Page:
When our dogs lunge on leash like crazy, bark, growl, or otherwise act out whenever they see other dogs or people, there are reasons for it.
Our dogs never misbehave because they want to annoy us. Only when we understand this, can we help them turn this behavior into relaxation and become a reliable companion.
Basically, there are 2 main emotions behind leash reactivity.
Frustration: the dog desperately wants to go say “hello” and can’t because of the leash. We often see this with young dogs who were always allowed to play right away in puppy class and never learned to just leave other dogs alone.
Fear: the dog feels unsafe or fearful in the presence of other dogs and can’t get away because of the leash. So he tells the other dog more or less clearly that he should please go away.
Both emotions are basically normal, but also unpleasant.
So the dog needs strategies that give him positive emotions in the situations. For this reason alone, corrections, in whatever form, are fundamentally wrong.
Reinforcing factors can further aggravate the dog’s emotional situation.
– Health (and it doesn’t have to be a broken bone, flatulence is enough)
– Increased stress level in everyday life
– Lack of trust in humans (e.g. through aversive training methods)
Unfortunately, it is still often disregarded that our dogs can feel stress just like we do and quite often they suffer from chronic stress.
This can be caused by health issues, disharmony in the household or with the caregiver, or by other circumstances.
For example, too much or too little exercise is often a reason for an increased stress level. Some dogs are still mainly exercised by fast chase games, which lead to an unnaturally high release of stress hormones. If these are not specifically reduced with a very long cool-down phase, the dog remains virtually stuck at the high level and a spiral begins.
However, boredom is just as harmful.
Most dogs that only get walks on the same route over and over again have little interest in the environment and otherwise no mental stimulation, suffer from this. This is too little.
You can see already, that an important point in finding the cause of leash reactivity, is the needs and motivations of your dog.
But stress doesn’t always have to do with needs. Life circumstances can also lead to increased stress levels for our dogs, and often the individual circumstances are not even associated with leash reactivity.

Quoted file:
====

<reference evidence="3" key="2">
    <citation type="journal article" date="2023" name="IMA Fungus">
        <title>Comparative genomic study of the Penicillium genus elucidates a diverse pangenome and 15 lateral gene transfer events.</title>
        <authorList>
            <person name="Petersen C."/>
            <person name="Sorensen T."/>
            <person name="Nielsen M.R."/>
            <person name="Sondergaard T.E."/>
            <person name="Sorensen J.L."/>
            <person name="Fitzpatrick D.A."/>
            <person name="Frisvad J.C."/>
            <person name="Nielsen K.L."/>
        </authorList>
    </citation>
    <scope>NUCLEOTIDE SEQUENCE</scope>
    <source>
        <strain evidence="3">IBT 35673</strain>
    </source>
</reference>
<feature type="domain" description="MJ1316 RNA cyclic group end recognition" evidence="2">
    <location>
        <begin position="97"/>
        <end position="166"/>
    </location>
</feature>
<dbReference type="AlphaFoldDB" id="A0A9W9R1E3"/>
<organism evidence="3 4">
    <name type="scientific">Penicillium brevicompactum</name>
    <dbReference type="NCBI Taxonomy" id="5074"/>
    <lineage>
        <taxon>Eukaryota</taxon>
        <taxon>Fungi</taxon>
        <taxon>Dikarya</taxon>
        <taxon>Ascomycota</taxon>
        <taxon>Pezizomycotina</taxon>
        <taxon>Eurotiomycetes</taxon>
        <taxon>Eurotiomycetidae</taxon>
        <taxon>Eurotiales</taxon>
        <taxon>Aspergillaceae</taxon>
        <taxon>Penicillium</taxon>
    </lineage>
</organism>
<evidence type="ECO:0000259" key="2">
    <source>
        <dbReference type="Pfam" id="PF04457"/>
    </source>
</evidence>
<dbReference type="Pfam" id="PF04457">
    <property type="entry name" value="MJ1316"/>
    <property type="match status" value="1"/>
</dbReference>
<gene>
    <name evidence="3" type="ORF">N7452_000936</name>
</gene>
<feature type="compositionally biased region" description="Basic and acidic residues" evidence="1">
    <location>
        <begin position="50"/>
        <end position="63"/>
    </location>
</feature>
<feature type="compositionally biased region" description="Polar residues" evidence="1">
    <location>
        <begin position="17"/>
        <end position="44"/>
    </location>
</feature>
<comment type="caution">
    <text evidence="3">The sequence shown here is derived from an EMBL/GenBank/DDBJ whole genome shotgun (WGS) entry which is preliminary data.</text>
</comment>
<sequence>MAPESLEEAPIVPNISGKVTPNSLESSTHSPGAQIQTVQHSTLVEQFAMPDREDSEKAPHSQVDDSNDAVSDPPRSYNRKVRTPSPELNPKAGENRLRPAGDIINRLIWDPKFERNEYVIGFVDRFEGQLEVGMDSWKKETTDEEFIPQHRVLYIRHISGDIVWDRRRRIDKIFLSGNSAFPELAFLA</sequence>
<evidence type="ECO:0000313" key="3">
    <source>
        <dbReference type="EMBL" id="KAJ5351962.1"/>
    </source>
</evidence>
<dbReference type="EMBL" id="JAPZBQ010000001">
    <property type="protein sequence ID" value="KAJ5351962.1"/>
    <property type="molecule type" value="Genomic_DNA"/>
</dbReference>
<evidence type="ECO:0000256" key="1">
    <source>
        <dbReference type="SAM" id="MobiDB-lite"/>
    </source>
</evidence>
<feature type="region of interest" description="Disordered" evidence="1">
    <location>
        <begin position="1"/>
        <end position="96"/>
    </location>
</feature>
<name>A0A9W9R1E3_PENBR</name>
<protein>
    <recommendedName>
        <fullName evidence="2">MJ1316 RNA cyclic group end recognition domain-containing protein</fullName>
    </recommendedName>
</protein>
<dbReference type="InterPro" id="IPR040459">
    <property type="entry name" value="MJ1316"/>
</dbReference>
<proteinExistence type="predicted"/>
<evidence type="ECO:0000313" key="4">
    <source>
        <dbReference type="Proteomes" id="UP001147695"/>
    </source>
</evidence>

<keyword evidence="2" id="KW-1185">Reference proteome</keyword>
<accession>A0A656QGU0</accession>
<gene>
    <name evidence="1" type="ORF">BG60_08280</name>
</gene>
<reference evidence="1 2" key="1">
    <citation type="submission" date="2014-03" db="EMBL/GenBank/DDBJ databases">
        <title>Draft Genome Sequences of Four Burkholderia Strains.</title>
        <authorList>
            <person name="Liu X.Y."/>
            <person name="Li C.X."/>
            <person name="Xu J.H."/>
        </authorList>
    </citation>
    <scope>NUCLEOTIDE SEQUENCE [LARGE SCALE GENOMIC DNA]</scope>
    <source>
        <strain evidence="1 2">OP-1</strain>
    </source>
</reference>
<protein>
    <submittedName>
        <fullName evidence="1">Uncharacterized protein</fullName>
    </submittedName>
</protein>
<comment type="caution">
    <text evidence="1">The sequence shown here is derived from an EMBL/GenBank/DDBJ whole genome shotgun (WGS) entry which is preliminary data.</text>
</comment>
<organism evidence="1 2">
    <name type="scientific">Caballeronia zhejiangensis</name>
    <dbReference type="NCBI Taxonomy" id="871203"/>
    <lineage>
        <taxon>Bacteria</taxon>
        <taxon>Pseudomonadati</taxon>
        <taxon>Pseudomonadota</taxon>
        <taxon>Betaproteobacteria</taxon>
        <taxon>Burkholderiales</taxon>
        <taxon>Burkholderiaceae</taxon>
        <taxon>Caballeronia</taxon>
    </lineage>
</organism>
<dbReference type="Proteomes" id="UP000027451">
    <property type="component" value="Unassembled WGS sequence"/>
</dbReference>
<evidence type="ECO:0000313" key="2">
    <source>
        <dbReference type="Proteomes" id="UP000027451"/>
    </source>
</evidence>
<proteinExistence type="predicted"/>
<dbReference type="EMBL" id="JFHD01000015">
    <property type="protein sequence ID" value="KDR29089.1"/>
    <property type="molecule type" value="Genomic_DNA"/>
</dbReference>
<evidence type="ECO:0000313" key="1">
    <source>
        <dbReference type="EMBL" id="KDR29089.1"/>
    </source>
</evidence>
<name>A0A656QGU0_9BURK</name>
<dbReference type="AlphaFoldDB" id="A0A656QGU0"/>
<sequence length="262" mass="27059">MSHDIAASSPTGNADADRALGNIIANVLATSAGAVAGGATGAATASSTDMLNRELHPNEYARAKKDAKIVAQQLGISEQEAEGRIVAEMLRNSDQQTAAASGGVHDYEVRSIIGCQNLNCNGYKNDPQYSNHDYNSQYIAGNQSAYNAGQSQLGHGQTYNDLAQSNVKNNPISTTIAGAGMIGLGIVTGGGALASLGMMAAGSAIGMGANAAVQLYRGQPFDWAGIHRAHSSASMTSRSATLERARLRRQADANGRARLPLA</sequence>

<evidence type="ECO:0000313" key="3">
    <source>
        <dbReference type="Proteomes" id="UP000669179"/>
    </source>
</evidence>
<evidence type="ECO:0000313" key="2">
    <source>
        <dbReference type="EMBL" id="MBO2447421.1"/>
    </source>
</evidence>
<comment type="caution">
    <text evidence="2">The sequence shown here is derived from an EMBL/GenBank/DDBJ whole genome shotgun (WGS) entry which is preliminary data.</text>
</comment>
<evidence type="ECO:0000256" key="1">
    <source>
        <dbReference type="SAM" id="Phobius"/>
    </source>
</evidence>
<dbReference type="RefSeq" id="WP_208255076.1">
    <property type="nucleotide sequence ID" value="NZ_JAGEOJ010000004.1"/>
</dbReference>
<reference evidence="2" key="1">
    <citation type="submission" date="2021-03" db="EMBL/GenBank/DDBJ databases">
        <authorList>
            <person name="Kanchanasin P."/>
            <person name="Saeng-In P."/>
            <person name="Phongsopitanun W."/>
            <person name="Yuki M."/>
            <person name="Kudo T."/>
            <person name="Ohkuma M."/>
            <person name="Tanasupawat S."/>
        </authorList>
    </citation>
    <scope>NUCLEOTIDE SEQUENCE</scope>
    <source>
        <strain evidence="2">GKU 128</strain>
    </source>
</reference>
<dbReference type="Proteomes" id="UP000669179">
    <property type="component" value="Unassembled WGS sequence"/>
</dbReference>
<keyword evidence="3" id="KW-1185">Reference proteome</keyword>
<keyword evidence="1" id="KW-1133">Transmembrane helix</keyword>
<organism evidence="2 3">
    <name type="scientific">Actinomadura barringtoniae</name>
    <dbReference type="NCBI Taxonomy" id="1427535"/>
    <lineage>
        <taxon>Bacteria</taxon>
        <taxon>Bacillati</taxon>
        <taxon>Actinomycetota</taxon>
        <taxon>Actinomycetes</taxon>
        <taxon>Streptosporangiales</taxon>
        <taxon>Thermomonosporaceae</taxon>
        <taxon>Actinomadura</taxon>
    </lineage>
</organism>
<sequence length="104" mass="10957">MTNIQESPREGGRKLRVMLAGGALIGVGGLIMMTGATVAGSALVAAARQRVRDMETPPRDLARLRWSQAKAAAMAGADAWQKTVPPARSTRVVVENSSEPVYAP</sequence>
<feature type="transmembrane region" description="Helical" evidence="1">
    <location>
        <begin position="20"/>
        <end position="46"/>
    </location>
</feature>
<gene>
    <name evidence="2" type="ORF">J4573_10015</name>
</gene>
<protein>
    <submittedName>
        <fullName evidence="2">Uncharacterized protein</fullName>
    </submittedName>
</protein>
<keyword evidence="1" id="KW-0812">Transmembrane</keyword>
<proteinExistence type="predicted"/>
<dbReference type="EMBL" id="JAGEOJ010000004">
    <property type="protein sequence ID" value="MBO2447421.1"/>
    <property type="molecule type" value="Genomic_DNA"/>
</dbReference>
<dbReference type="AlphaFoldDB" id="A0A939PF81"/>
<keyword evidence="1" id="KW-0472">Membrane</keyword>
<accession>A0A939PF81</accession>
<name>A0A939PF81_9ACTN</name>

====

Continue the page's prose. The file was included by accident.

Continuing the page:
This is why behavioral analysis/causation is always at the beginning of behavioral training.
A particularly common reason for a generally increased stress level is, for example, being left alone. An alarming number of dogs have never learned to stay alone in a relaxed way, but have to endure it every day. Many of them, however, are not noisy in doing so, so neighbors alert their humans to the fact. They wait silently suffering and tense in front of the door.
Sooner or later, this leads to a clear lack of sleep and constantly increased stress levels.
And we all know how that feels… if you sleep too little for a longer period of time, you become irritable and react exaggeratedly.
It’s the same with our dogs.
Another common cause of elevated levels is that the dog can’t properly assess his people.
This can happen when the humans themselves have a high stress level and thus many exuberant emotions. But it can also happen when people do not pay attention to voluntariness and well-being in their daily interactions.
Especially small dogs often experience that they are simply pushed away, put somewhere, treated rudely, or get overwhelmed.
This leads to the dogs not feeling safe in their own home and thus a basic need is violated. It is not surprising that these dogs escalate faster when they meet another dog.
So we have many different reasons why our dogs run riot on the leash and finding them is the first step to solving the problem. And if you don’t want to do this alone, but are looking for the fastest way to success with your dog, let’s have a free discovery call to see what behavior training looks like for you and your pup individually.